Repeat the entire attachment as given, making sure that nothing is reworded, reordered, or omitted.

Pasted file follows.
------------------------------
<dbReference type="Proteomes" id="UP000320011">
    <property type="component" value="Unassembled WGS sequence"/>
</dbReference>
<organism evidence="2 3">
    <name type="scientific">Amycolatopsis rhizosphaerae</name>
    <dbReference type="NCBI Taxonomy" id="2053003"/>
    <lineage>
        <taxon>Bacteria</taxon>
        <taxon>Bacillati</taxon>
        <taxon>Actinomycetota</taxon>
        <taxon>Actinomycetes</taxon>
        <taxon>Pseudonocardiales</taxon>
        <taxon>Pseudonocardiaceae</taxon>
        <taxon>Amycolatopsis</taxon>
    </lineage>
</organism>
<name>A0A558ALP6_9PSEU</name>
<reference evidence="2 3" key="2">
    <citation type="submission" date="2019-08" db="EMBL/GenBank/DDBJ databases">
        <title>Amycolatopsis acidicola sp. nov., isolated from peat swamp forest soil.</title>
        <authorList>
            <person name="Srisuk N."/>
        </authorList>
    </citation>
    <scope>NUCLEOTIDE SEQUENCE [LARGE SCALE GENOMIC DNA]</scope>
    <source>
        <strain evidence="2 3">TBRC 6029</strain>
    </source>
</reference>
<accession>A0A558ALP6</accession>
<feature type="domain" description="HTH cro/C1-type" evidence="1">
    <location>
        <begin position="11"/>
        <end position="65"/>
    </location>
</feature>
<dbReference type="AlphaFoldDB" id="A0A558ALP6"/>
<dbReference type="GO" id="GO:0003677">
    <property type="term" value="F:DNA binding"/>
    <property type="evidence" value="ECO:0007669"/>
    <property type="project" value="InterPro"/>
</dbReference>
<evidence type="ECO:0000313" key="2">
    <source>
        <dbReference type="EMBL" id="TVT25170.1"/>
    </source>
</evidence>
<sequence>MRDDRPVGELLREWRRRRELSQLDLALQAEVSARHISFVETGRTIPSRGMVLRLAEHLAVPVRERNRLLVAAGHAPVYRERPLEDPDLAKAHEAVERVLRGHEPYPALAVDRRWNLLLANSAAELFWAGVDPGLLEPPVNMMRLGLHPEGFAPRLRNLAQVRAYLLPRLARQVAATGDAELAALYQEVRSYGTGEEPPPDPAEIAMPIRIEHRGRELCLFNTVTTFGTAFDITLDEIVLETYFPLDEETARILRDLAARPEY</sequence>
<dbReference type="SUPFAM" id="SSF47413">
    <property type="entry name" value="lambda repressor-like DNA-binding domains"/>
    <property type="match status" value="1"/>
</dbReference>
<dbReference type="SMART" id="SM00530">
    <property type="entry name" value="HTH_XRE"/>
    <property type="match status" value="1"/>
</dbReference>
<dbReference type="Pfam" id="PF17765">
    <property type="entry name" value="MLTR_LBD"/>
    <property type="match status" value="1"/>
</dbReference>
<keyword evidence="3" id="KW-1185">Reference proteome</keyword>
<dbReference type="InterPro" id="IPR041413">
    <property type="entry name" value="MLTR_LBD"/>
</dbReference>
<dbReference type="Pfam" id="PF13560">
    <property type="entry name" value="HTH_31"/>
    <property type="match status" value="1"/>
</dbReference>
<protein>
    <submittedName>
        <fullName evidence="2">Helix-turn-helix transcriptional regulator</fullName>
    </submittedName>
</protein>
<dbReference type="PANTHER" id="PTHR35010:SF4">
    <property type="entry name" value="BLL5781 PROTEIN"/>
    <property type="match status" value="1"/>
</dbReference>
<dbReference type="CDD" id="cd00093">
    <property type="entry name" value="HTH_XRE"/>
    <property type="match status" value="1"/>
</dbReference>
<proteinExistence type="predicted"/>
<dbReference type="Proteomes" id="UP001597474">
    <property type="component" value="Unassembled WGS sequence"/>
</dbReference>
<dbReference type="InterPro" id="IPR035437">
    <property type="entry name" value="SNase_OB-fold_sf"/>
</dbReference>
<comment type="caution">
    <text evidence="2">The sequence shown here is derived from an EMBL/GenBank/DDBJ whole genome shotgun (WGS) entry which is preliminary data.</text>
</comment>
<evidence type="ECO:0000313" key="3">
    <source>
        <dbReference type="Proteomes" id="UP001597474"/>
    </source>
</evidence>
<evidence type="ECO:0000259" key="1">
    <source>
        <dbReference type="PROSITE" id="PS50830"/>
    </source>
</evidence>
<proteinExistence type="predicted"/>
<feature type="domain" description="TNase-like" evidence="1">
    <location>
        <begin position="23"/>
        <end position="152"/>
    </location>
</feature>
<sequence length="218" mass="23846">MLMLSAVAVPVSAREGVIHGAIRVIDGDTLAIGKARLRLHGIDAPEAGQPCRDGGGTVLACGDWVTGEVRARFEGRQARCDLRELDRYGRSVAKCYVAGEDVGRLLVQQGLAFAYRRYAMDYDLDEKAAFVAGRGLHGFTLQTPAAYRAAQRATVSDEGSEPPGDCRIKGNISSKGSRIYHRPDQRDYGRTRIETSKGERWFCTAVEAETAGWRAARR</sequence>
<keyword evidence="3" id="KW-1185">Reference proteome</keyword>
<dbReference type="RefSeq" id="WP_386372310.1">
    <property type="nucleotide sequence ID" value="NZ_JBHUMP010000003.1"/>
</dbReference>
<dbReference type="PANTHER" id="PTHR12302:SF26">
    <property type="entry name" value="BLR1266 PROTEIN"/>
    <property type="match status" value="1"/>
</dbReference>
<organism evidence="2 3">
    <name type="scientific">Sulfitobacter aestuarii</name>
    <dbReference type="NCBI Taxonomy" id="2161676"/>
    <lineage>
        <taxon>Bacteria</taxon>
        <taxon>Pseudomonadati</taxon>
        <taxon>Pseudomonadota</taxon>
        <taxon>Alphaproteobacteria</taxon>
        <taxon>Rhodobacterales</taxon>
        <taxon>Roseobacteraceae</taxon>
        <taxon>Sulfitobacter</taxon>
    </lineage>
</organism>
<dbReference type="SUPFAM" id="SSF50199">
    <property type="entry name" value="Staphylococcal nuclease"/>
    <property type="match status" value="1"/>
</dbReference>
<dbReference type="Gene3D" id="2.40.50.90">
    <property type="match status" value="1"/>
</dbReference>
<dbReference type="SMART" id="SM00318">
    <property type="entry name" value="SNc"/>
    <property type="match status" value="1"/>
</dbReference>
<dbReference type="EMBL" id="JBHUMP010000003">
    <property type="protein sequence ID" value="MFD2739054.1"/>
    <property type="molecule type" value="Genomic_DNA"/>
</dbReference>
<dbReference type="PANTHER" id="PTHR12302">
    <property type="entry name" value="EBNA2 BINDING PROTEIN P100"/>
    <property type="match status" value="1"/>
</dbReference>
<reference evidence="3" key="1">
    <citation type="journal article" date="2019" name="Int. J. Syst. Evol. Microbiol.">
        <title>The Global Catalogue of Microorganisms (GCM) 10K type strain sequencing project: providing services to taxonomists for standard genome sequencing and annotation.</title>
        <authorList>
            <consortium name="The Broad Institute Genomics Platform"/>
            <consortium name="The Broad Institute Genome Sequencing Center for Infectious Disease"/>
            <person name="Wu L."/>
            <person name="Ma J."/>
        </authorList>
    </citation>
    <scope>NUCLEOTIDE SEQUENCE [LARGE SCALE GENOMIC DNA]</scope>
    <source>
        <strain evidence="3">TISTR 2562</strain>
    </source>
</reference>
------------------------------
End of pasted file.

<dbReference type="Proteomes" id="UP000320011">
    <property type="component" value="Unassembled WGS sequence"/>
</dbReference>
<organism evidence="2 3">
    <name type="scientific">Amycolatopsis rhizosphaerae</name>
    <dbReference type="NCBI Taxonomy" id="2053003"/>
    <lineage>
        <taxon>Bacteria</taxon>
        <taxon>Bacillati</taxon>
        <taxon>Actinomycetota</taxon>
        <taxon>Actinomycetes</taxon>
        <taxon>Pseudonocardiales</taxon>
        <taxon>Pseudonocardiaceae</taxon>
        <taxon>Amycolatopsis</taxon>
    </lineage>
</organism>
<name>A0A558ALP6_9PSEU</name>
<reference evidence="2 3" key="2">
    <citation type="submission" date="2019-08" db="EMBL/GenBank/DDBJ databases">
        <title>Amycolatopsis acidicola sp. nov., isolated from peat swamp forest soil.</title>
        <authorList>
            <person name="Srisuk N."/>
        </authorList>
    </citation>
    <scope>NUCLEOTIDE SEQUENCE [LARGE SCALE GENOMIC DNA]</scope>
    <source>
        <strain evidence="2 3">TBRC 6029</strain>
    </source>
</reference>
<accession>A0A558ALP6</accession>
<feature type="domain" description="HTH cro/C1-type" evidence="1">
    <location>
        <begin position="11"/>
        <end position="65"/>
    </location>
</feature>
<dbReference type="AlphaFoldDB" id="A0A558ALP6"/>
<dbReference type="GO" id="GO:0003677">
    <property type="term" value="F:DNA binding"/>
    <property type="evidence" value="ECO:0007669"/>
    <property type="project" value="InterPro"/>
</dbReference>
<evidence type="ECO:0000313" key="2">
    <source>
        <dbReference type="EMBL" id="TVT25170.1"/>
    </source>
</evidence>
<sequence>MRDDRPVGELLREWRRRRELSQLDLALQAEVSARHISFVETGRTIPSRGMVLRLAEHLAVPVRERNRLLVAAGHAPVYRERPLEDPDLAKAHEAVERVLRGHEPYPALAVDRRWNLLLANSAAELFWAGVDPGLLEPPVNMMRLGLHPEGFAPRLRNLAQVRAYLLPRLARQVAATGDAELAALYQEVRSYGTGEEPPPDPAEIAMPIRIEHRGRELCLFNTVTTFGTAFDITLDEIVLETYFPLDEETARILRDLAARPEY</sequence>
<dbReference type="SUPFAM" id="SSF47413">
    <property type="entry name" value="lambda repressor-like DNA-binding domains"/>
    <property type="match status" value="1"/>
</dbReference>
<dbReference type="SMART" id="SM00530">
    <property type="entry name" value="HTH_XRE"/>
    <property type="match status" value="1"/>
</dbReference>
<dbReference type="Pfam" id="PF17765">
    <property type="entry name" value="MLTR_LBD"/>
    <property type="match status" value="1"/>
</dbReference>
<keyword evidence="3" id="KW-1185">Reference proteome</keyword>
<dbReference type="InterPro" id="IPR041413">
    <property type="entry name" value="MLTR_LBD"/>
</dbReference>
<dbReference type="Pfam" id="PF13560">
    <property type="entry name" value="HTH_31"/>
    <property type="match status" value="1"/>
</dbReference>
<protein>
    <submittedName>
        <fullName evidence="2">Helix-turn-helix transcriptional regulator</fullName>
    </submittedName>
</protein>
<dbReference type="PANTHER" id="PTHR35010:SF4">
    <property type="entry name" value="BLL5781 PROTEIN"/>
    <property type="match status" value="1"/>
</dbReference>
<dbReference type="CDD" id="cd00093">
    <property type="entry name" value="HTH_XRE"/>
    <property type="match status" value="1"/>
</dbReference>
<proteinExistence type="predicted"/>
<dbReference type="Proteomes" id="UP001597474">
    <property type="component" value="Unassembled WGS sequence"/>
</dbReference>
<dbReference type="InterPro" id="IPR035437">
    <property type="entry name" value="SNase_OB-fold_sf"/>
</dbReference>
<comment type="caution">
    <text evidence="2">The sequence shown here is derived from an EMBL/GenBank/DDBJ whole genome shotgun (WGS) entry which is preliminary data.</text>
</comment>
<evidence type="ECO:0000313" key="3">
    <source>
        <dbReference type="Proteomes" id="UP001597474"/>
    </source>
</evidence>
<evidence type="ECO:0000259" key="1">
    <source>
        <dbReference type="PROSITE" id="PS50830"/>
    </source>
</evidence>
<proteinExistence type="predicted"/>
<feature type="domain" description="TNase-like" evidence="1">
    <location>
        <begin position="23"/>
        <end position="152"/>
    </location>
</feature>
<sequence length="218" mass="23846">MLMLSAVAVPVSAREGVIHGAIRVIDGDTLAIGKARLRLHGIDAPEAGQPCRDGGGTVLACGDWVTGEVRARFEGRQARCDLRELDRYGRSVAKCYVAGEDVGRLLVQQGLAFAYRRYAMDYDLDEKAAFVAGRGLHGFTLQTPAAYRAAQRATVSDEGSEPPGDCRIKGNISSKGSRIYHRPDQRDYGRTRIETSKGERWFCTAVEAETAGWRAARR</sequence>
<keyword evidence="3" id="KW-1185">Reference proteome</keyword>
<dbReference type="RefSeq" id="WP_386372310.1">
    <property type="nucleotide sequence ID" value="NZ_JBHUMP010000003.1"/>
</dbReference>
<dbReference type="PANTHER" id="PTHR12302:SF26">
    <property type="entry name" value="BLR1266 PROTEIN"/>
    <property type="match status" value="1"/>
</dbReference>
<organism evidence="2 3">
    <name type="scientific">Sulfitobacter aestuarii</name>
    <dbReference type="NCBI Taxonomy" id="2161676"/>
    <lineage>
        <taxon>Bacteria</taxon>
        <taxon>Pseudomonadati</taxon>
        <taxon>Pseudomonadota</taxon>
        <taxon>Alphaproteobacteria</taxon>
        <taxon>Rhodobacterales</taxon>
        <taxon>Roseobacteraceae</taxon>
        <taxon>Sulfitobacter</taxon>
    </lineage>
</organism>
<dbReference type="SUPFAM" id="SSF50199">
    <property type="entry name" value="Staphylococcal nuclease"/>
    <property type="match status" value="1"/>
</dbReference>
<dbReference type="Gene3D" id="2.40.50.90">
    <property type="match status" value="1"/>
</dbReference>
<dbReference type="SMART" id="SM00318">
    <property type="entry name" value="SNc"/>
    <property type="match status" value="1"/>
</dbReference>
<dbReference type="EMBL" id="JBHUMP010000003">
    <property type="protein sequence ID" value="MFD2739054.1"/>
    <property type="molecule type" value="Genomic_DNA"/>
</dbReference>
<dbReference type="PANTHER" id="PTHR12302">
    <property type="entry name" value="EBNA2 BINDING PROTEIN P100"/>
    <property type="match status" value="1"/>
</dbReference>
<reference evidence="3" key="1">
    <citation type="journal article" date="2019" name="Int. J. Syst. Evol. Microbiol.">
        <title>The Global Catalogue of Microorganisms (GCM) 10K type strain sequencing project: providing services to taxonomists for standard genome sequencing and annotation.</title>
        <authorList>
            <consortium name="The Broad Institute Genomics Platform"/>
            <consortium name="The Broad Institute Genome Sequencing Center for Infectious Disease"/>
            <person name="Wu L."/>
            <person name="Ma J."/>
        </authorList>
    </citation>
    <scope>NUCLEOTIDE SEQUENCE [LARGE SCALE GENOMIC DNA]</scope>
    <source>
        <strain evidence="3">TISTR 2562</strain>
    </source>
</reference>